Is ‘Lord Edgware Dies’ Fair Play?

I’m still musing over the question posed in the last post and am interested in your thoughts.

Until I decide, I’d like to hear everyone’s thought on this post, from the former blog for now sadly-vanished “GAD Fiction Forum”: I never before thought that Lord Edgware Dies might not be fair, but the argument presented here makes sense, at least to me.

What say you?

Golden Age of Detective Fiction Forum

I’ve recently reread Christie’s “Lord Edgware Dies” (aka “Thirteen at Dinner”) and was again troubled by the question of whether one of the key moments of misdirection is fair.

Hastings has narrated a scene between Poirot and Jane Wilkinson which concludes as follows. [Jane Wilkinson is speaking.]

“‘I shall always think you were wonderful.’

“I only saw Jane Wilkinson twice again. Once on the stage, once when I sat opposite her at a luncheon party. I always think of her as I saw her then, absorbed heart and soul in clothes . . . ” etc.

The tone of this passage is brilliantly designed to be valedictory. By ending with a line of dialogue that sounds like an envoi, and then recounting how he only sat opposite her once at “a luncheon,” Hastings is giving the impression that Jane Wilkinson will vanish from our story. But of course she doesn’t…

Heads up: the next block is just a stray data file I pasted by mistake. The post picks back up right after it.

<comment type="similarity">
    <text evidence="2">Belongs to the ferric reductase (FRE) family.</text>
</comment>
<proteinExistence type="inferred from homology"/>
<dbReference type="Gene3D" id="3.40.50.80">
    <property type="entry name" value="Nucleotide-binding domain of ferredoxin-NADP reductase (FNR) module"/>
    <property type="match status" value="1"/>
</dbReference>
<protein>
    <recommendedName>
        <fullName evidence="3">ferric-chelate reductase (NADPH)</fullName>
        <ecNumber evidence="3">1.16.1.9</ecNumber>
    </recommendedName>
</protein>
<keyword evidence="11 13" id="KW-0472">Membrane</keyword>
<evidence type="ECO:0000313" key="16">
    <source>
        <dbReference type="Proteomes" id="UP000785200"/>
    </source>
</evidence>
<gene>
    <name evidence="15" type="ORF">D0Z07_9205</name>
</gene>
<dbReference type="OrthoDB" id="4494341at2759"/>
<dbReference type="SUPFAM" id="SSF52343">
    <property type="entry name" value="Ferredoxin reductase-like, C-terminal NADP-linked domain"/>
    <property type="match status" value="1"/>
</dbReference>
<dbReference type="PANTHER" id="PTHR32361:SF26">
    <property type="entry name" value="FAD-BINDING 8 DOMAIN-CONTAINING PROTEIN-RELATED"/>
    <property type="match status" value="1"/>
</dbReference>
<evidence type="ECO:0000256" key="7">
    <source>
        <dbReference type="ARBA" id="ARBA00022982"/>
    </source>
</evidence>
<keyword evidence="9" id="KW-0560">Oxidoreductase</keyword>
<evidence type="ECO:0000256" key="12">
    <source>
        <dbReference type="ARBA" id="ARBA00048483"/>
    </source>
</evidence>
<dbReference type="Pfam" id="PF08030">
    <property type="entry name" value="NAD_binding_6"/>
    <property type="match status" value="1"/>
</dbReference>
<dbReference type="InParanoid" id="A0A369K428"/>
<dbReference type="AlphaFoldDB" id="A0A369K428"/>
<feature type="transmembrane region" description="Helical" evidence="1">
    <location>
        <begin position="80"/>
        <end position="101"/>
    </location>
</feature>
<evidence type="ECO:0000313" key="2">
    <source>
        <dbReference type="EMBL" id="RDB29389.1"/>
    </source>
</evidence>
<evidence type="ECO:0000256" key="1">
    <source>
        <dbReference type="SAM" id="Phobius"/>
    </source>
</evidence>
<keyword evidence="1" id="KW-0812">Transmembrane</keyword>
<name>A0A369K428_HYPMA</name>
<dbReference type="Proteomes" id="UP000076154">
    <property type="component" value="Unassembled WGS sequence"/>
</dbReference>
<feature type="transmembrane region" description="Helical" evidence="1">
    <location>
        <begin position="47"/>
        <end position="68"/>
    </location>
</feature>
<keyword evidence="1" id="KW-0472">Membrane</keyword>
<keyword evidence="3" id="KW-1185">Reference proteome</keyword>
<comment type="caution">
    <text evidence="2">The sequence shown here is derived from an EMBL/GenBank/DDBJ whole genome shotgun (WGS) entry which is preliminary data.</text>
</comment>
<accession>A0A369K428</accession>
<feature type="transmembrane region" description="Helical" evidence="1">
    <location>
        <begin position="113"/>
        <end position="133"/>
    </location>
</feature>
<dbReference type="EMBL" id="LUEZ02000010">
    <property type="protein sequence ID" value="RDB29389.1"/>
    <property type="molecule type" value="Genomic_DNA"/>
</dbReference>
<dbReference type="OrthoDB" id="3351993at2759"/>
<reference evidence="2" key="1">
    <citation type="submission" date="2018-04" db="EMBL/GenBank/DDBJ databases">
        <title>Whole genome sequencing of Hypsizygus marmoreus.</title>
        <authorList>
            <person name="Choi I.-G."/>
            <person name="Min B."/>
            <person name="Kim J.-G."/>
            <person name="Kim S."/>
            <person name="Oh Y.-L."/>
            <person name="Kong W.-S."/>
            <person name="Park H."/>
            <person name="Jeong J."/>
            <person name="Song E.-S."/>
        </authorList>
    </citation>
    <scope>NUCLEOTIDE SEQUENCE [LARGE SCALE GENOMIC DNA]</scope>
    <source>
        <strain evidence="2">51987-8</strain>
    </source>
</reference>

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4 Responses to Is ‘Lord Edgware Dies’ Fair Play?

  1. Brian says:

    I’ve been re-reading the post, over and over, but I’m not grasping the point that’s being said as to how Lord Edgware Dies doesn’t play fair.


    • I think this is the point, Brian: in phrasing the paragraph so that it seems that Jane vanishes from the story, the narrator is purposefully misleading the reader. Which is no bad thing, except that the narrator (in-story) is not Agatha Christie, a third-person narrator, but rather the first-person narrator of Captain Hastings.

      And Hastings has neither motive nor rationalization to mislead the reader (as, for example, Dr. Sheppard did), which he goes out of his way to do here. (It breaks his character, if he goes out of his way to misdirect the reader, and makes him an unreliable narrator.)

      Therefore, the fairness question is in order if we have a narrator who, without reason, misleads the reader.

      Does that clarify it a bit?


    • The comments clarify the point, I think: Hastings has no “motivational justification to be tricky,” unlike the first-person James Sheppard or the third-person Agatha Christie.


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